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Sustainability in Action

Posted by Renee Magyar on March 1, 2013

Four things you can do at home this season.

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Sustainable living has become a buzz phrase that means many things to many people. It's easy to think of the popular environmental aspects such as recycling, waste, and climate change, etc. But living "sustainably" also means supporting small businesses, investing in companies that give back to communities, or simply working less and spending more time with your family.

We'd like to suggest a few tips for applying sustainability to your own life. Spring is approaching but here are a few simple things you can do while the weather is still brisk and wet in the Pacific Northwest. 

Use alternative fuel to heat your home

If you have a fireplace or wood-burning stove, consider using clean-burning sources of fuel, such as bear bricks. These are compressed, dehydrated logs of wood that offer high heat, burn much longer, emit less smoke, and produce less ash than conventional firewood. For long-term reduced carbon impact, consider investing in a pellet stove, which uses small pieces of dry, compressed wood that burn very cleanly and efficiently. Bear bricks, pellets, and pellet stoves are available at most hardware stores and chains like Home Depot and Lowe's.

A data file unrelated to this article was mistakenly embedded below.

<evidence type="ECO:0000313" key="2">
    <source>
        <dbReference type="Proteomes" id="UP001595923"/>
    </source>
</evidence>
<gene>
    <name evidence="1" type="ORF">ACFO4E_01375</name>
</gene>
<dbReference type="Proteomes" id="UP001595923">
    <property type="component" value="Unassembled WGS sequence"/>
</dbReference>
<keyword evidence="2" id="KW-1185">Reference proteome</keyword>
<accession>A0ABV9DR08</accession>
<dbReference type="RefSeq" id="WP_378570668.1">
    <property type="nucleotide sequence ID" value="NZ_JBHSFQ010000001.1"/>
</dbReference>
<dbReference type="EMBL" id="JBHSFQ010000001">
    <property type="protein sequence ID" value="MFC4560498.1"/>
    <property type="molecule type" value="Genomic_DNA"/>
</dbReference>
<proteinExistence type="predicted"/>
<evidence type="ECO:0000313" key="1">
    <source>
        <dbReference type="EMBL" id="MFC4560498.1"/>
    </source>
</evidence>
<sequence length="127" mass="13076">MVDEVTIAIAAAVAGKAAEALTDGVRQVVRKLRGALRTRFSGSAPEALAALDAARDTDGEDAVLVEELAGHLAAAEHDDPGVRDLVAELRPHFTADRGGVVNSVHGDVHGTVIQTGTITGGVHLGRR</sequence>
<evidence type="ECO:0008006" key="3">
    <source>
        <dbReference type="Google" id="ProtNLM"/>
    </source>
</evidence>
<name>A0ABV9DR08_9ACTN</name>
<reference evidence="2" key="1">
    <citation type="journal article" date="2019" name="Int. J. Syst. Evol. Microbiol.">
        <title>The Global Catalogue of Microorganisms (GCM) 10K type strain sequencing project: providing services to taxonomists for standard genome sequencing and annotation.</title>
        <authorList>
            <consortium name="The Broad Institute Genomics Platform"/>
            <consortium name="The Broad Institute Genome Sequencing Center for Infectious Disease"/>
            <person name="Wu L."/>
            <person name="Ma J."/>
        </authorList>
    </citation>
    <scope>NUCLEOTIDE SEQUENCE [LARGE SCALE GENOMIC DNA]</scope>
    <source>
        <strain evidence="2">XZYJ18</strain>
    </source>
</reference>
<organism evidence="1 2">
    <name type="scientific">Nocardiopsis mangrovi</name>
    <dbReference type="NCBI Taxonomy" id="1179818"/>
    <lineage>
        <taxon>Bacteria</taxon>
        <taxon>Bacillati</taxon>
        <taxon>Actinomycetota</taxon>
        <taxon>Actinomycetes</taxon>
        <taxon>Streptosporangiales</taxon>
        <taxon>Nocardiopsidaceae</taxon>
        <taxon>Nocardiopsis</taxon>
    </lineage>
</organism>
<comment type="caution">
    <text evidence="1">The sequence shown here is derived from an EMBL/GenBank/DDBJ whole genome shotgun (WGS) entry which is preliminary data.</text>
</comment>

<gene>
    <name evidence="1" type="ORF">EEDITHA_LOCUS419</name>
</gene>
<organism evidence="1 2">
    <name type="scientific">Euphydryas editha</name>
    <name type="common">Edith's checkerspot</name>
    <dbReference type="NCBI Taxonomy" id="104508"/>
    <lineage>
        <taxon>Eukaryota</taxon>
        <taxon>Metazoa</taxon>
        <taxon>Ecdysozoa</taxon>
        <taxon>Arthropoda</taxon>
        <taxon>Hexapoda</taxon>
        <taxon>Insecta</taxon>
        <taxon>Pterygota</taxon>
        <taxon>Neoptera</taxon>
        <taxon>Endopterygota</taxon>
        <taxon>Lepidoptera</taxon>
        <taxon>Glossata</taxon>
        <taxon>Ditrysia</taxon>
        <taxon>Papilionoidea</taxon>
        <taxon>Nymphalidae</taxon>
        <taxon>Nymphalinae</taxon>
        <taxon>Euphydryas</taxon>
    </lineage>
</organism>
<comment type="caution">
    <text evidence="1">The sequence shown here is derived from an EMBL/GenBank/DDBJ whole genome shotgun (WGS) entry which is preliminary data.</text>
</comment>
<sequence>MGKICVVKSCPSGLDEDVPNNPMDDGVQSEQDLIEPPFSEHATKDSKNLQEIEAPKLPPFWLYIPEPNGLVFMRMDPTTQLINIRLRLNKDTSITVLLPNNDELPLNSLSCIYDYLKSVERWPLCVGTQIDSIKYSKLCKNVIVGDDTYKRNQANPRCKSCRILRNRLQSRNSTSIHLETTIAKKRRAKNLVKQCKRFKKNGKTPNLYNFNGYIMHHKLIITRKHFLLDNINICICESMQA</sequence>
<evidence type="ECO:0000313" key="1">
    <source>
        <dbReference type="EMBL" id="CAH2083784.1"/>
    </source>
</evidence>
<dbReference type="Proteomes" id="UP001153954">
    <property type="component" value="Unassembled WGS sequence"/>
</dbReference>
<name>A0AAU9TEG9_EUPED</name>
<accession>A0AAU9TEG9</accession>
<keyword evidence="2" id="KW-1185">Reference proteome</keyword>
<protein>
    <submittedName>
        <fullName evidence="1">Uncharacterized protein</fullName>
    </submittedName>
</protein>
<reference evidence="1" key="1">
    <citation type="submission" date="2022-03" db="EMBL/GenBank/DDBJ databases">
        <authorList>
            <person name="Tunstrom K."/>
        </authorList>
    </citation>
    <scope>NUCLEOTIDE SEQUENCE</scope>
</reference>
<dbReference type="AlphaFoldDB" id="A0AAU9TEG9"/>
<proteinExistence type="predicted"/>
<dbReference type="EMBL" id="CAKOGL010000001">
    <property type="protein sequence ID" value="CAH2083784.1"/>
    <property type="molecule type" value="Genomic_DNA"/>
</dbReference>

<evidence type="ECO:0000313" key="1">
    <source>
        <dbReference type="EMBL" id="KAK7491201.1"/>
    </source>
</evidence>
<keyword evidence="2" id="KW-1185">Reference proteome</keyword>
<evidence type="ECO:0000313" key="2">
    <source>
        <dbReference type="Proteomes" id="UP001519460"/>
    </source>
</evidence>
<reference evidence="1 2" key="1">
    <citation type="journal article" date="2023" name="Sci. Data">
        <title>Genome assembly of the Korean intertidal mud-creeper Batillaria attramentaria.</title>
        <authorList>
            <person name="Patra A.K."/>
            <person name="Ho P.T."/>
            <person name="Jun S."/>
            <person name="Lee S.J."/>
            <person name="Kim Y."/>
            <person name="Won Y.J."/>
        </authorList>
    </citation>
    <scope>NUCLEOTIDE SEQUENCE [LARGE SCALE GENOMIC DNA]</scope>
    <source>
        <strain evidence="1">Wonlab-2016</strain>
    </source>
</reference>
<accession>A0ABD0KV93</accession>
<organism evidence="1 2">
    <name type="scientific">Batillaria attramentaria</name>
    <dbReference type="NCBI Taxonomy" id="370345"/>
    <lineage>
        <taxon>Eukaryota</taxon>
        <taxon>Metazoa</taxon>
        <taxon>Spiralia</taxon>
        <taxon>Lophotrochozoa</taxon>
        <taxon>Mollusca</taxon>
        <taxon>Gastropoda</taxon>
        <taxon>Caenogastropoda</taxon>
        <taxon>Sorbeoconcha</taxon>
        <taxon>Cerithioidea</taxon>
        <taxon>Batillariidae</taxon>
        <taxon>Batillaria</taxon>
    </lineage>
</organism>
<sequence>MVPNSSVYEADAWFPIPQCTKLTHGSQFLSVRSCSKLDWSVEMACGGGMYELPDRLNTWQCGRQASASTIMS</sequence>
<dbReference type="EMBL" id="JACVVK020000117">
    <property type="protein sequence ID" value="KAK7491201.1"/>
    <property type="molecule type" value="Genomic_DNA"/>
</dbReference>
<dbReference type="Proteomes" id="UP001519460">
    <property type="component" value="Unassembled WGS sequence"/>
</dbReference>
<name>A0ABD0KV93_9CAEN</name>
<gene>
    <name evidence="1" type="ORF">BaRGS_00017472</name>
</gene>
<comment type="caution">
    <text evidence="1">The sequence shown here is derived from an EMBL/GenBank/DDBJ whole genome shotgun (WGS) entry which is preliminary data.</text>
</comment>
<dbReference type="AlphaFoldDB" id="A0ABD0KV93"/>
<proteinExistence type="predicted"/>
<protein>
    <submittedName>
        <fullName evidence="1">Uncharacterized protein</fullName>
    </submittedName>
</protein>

The materials that comprise these products often come from forest restoration and fire risk mitigation projects in rural areas. Local mills then take the wood shavings, sawdust, small limbs and branches left over from these projects and transform them into a clean fuel source. Buying bear bricks and pellets helps to support both land restoration and local jobs needed to manufacture these products.  Sustainable Northwest works with many partners throughout Oregon to combine restoration with community economic development.

Get a free home energy audit

The Energy Trust of Oregon offers free home energy audits to customers of PGE, NW Natural Gas, and Pacific Power. They also offer cash incentives on home improvement projects and provide assistance in finding contractors. Chock full of information, their website offers other tools for evaluating energy in your home.

Buy seasonal food

Eating fruits and vegetables that are in season and grown regionally benefits environment, the economy, and your health. In the Northwest, this means more squashes and root vegetables, and less tomatoes, cherries, and berries (unless you've canned, frozen, or otherwise preserved them). Eat fewer foods that are imported from afar and rely on fossil fuels to store and transport them over long distances. 

Build community

Host game nights, movie nights, or dinner parties with your friends and acquaintances. This is especially important in rainy winter and spring in the Northwest! Stave off the winter blues by strengthening your personal connections amongst your inner and outer circles. Happiness in our leisure time trickles down to positively impact all aspects of our lives.

This is the first in a series. Check back later for tips on gardening, landscaping, and other sustainable things you can do this spring!